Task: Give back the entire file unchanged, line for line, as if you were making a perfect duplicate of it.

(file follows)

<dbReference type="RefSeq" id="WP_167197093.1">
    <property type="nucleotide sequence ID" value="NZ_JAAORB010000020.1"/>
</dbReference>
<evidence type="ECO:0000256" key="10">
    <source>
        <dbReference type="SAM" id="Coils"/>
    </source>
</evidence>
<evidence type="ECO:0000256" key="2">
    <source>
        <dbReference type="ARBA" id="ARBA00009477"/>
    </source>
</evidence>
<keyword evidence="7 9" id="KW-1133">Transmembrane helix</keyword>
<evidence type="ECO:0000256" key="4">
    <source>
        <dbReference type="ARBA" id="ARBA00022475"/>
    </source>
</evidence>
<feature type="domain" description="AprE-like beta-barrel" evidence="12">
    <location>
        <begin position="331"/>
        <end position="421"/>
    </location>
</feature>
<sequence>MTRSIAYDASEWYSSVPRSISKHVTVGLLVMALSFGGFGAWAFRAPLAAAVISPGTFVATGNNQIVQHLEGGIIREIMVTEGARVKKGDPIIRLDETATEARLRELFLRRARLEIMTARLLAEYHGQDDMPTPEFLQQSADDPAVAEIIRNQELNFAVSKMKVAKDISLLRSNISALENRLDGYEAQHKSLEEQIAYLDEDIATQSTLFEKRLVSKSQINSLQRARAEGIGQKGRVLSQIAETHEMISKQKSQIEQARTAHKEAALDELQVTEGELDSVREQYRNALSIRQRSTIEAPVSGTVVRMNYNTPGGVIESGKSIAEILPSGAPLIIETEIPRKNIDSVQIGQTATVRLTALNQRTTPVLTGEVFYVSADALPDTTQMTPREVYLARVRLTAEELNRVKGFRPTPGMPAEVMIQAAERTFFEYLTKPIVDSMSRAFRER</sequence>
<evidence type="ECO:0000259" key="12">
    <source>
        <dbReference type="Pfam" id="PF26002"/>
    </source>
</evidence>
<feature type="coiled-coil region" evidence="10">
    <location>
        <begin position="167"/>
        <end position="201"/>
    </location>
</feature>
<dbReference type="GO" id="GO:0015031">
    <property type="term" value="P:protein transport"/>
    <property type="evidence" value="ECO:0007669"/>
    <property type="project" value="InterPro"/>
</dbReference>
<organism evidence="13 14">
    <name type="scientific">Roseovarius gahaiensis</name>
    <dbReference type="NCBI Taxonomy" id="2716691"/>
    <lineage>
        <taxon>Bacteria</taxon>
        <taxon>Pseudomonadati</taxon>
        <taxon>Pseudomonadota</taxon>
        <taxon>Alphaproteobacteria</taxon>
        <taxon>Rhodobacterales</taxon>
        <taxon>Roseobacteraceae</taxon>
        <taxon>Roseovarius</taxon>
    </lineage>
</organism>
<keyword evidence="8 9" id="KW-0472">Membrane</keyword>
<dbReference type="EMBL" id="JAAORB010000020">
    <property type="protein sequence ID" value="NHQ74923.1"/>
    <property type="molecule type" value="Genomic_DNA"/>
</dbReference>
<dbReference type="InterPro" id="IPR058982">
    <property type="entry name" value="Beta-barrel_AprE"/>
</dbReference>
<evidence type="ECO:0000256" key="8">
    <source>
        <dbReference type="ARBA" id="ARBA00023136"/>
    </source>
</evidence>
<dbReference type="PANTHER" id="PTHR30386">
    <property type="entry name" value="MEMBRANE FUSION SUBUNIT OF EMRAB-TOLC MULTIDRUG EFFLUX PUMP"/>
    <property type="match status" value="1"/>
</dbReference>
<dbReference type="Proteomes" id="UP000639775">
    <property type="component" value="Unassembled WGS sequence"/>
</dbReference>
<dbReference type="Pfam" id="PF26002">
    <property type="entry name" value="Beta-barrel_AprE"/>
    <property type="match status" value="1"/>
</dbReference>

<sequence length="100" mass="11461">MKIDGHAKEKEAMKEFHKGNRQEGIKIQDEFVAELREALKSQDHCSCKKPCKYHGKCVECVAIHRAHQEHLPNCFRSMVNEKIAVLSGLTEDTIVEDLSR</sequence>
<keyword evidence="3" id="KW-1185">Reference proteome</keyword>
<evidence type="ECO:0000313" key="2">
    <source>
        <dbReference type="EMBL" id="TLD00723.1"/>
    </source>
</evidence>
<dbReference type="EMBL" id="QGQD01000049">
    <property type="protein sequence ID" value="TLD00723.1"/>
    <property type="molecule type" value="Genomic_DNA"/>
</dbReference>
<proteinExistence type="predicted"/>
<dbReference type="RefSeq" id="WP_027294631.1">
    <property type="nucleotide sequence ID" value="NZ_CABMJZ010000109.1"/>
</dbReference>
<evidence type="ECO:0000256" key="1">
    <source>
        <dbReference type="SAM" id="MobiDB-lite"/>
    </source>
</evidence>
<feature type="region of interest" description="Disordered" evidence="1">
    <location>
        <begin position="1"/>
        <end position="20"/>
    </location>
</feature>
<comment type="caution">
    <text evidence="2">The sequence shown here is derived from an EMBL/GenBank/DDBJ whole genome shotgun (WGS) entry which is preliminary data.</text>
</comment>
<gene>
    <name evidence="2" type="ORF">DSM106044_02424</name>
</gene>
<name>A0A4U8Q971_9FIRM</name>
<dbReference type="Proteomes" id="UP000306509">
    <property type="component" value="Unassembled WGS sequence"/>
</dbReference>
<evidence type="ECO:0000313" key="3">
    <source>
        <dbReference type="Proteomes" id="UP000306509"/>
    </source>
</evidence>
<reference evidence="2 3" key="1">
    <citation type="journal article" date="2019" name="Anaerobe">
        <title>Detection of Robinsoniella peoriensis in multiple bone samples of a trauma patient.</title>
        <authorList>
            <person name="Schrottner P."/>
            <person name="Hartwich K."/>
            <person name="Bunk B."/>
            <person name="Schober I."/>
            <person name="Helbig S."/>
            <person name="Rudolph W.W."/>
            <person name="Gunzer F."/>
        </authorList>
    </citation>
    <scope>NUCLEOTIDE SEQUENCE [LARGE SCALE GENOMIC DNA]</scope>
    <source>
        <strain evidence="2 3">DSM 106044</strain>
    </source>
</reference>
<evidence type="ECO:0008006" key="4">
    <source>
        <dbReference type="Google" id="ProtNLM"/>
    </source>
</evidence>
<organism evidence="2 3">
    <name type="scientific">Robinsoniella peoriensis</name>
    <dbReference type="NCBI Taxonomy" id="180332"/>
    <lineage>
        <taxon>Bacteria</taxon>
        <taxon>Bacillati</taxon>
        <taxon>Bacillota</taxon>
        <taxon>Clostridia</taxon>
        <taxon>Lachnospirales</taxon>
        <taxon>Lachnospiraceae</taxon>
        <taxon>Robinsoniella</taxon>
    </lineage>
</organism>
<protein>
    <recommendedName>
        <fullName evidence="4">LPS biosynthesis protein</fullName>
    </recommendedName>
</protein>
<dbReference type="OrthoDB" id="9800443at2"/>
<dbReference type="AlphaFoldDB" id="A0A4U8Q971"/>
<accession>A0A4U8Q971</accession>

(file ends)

<dbReference type="RefSeq" id="WP_167197093.1">
    <property type="nucleotide sequence ID" value="NZ_JAAORB010000020.1"/>
</dbReference>
<evidence type="ECO:0000256" key="10">
    <source>
        <dbReference type="SAM" id="Coils"/>
    </source>
</evidence>
<evidence type="ECO:0000256" key="2">
    <source>
        <dbReference type="ARBA" id="ARBA00009477"/>
    </source>
</evidence>
<keyword evidence="7 9" id="KW-1133">Transmembrane helix</keyword>
<evidence type="ECO:0000256" key="4">
    <source>
        <dbReference type="ARBA" id="ARBA00022475"/>
    </source>
</evidence>
<feature type="domain" description="AprE-like beta-barrel" evidence="12">
    <location>
        <begin position="331"/>
        <end position="421"/>
    </location>
</feature>
<sequence>MTRSIAYDASEWYSSVPRSISKHVTVGLLVMALSFGGFGAWAFRAPLAAAVISPGTFVATGNNQIVQHLEGGIIREIMVTEGARVKKGDPIIRLDETATEARLRELFLRRARLEIMTARLLAEYHGQDDMPTPEFLQQSADDPAVAEIIRNQELNFAVSKMKVAKDISLLRSNISALENRLDGYEAQHKSLEEQIAYLDEDIATQSTLFEKRLVSKSQINSLQRARAEGIGQKGRVLSQIAETHEMISKQKSQIEQARTAHKEAALDELQVTEGELDSVREQYRNALSIRQRSTIEAPVSGTVVRMNYNTPGGVIESGKSIAEILPSGAPLIIETEIPRKNIDSVQIGQTATVRLTALNQRTTPVLTGEVFYVSADALPDTTQMTPREVYLARVRLTAEELNRVKGFRPTPGMPAEVMIQAAERTFFEYLTKPIVDSMSRAFRER</sequence>
<evidence type="ECO:0000259" key="12">
    <source>
        <dbReference type="Pfam" id="PF26002"/>
    </source>
</evidence>
<feature type="coiled-coil region" evidence="10">
    <location>
        <begin position="167"/>
        <end position="201"/>
    </location>
</feature>
<dbReference type="GO" id="GO:0015031">
    <property type="term" value="P:protein transport"/>
    <property type="evidence" value="ECO:0007669"/>
    <property type="project" value="InterPro"/>
</dbReference>
<organism evidence="13 14">
    <name type="scientific">Roseovarius gahaiensis</name>
    <dbReference type="NCBI Taxonomy" id="2716691"/>
    <lineage>
        <taxon>Bacteria</taxon>
        <taxon>Pseudomonadati</taxon>
        <taxon>Pseudomonadota</taxon>
        <taxon>Alphaproteobacteria</taxon>
        <taxon>Rhodobacterales</taxon>
        <taxon>Roseobacteraceae</taxon>
        <taxon>Roseovarius</taxon>
    </lineage>
</organism>
<keyword evidence="8 9" id="KW-0472">Membrane</keyword>
<dbReference type="EMBL" id="JAAORB010000020">
    <property type="protein sequence ID" value="NHQ74923.1"/>
    <property type="molecule type" value="Genomic_DNA"/>
</dbReference>
<dbReference type="InterPro" id="IPR058982">
    <property type="entry name" value="Beta-barrel_AprE"/>
</dbReference>
<evidence type="ECO:0000256" key="8">
    <source>
        <dbReference type="ARBA" id="ARBA00023136"/>
    </source>
</evidence>
<dbReference type="PANTHER" id="PTHR30386">
    <property type="entry name" value="MEMBRANE FUSION SUBUNIT OF EMRAB-TOLC MULTIDRUG EFFLUX PUMP"/>
    <property type="match status" value="1"/>
</dbReference>
<dbReference type="Proteomes" id="UP000639775">
    <property type="component" value="Unassembled WGS sequence"/>
</dbReference>
<dbReference type="Pfam" id="PF26002">
    <property type="entry name" value="Beta-barrel_AprE"/>
    <property type="match status" value="1"/>
</dbReference>

<sequence length="100" mass="11461">MKIDGHAKEKEAMKEFHKGNRQEGIKIQDEFVAELREALKSQDHCSCKKPCKYHGKCVECVAIHRAHQEHLPNCFRSMVNEKIAVLSGLTEDTIVEDLSR</sequence>
<keyword evidence="3" id="KW-1185">Reference proteome</keyword>
<evidence type="ECO:0000313" key="2">
    <source>
        <dbReference type="EMBL" id="TLD00723.1"/>
    </source>
</evidence>
<dbReference type="EMBL" id="QGQD01000049">
    <property type="protein sequence ID" value="TLD00723.1"/>
    <property type="molecule type" value="Genomic_DNA"/>
</dbReference>
<proteinExistence type="predicted"/>
<dbReference type="RefSeq" id="WP_027294631.1">
    <property type="nucleotide sequence ID" value="NZ_CABMJZ010000109.1"/>
</dbReference>
<evidence type="ECO:0000256" key="1">
    <source>
        <dbReference type="SAM" id="MobiDB-lite"/>
    </source>
</evidence>
<feature type="region of interest" description="Disordered" evidence="1">
    <location>
        <begin position="1"/>
        <end position="20"/>
    </location>
</feature>
<comment type="caution">
    <text evidence="2">The sequence shown here is derived from an EMBL/GenBank/DDBJ whole genome shotgun (WGS) entry which is preliminary data.</text>
</comment>
<gene>
    <name evidence="2" type="ORF">DSM106044_02424</name>
</gene>
<name>A0A4U8Q971_9FIRM</name>
<dbReference type="Proteomes" id="UP000306509">
    <property type="component" value="Unassembled WGS sequence"/>
</dbReference>
<evidence type="ECO:0000313" key="3">
    <source>
        <dbReference type="Proteomes" id="UP000306509"/>
    </source>
</evidence>
<reference evidence="2 3" key="1">
    <citation type="journal article" date="2019" name="Anaerobe">
        <title>Detection of Robinsoniella peoriensis in multiple bone samples of a trauma patient.</title>
        <authorList>
            <person name="Schrottner P."/>
            <person name="Hartwich K."/>
            <person name="Bunk B."/>
            <person name="Schober I."/>
            <person name="Helbig S."/>
            <person name="Rudolph W.W."/>
            <person name="Gunzer F."/>
        </authorList>
    </citation>
    <scope>NUCLEOTIDE SEQUENCE [LARGE SCALE GENOMIC DNA]</scope>
    <source>
        <strain evidence="2 3">DSM 106044</strain>
    </source>
</reference>
<evidence type="ECO:0008006" key="4">
    <source>
        <dbReference type="Google" id="ProtNLM"/>
    </source>
</evidence>
<organism evidence="2 3">
    <name type="scientific">Robinsoniella peoriensis</name>
    <dbReference type="NCBI Taxonomy" id="180332"/>
    <lineage>
        <taxon>Bacteria</taxon>
        <taxon>Bacillati</taxon>
        <taxon>Bacillota</taxon>
        <taxon>Clostridia</taxon>
        <taxon>Lachnospirales</taxon>
        <taxon>Lachnospiraceae</taxon>
        <taxon>Robinsoniella</taxon>
    </lineage>
</organism>
<protein>
    <recommendedName>
        <fullName evidence="4">LPS biosynthesis protein</fullName>
    </recommendedName>
</protein>
<dbReference type="OrthoDB" id="9800443at2"/>
<dbReference type="AlphaFoldDB" id="A0A4U8Q971"/>
<accession>A0A4U8Q971</accession>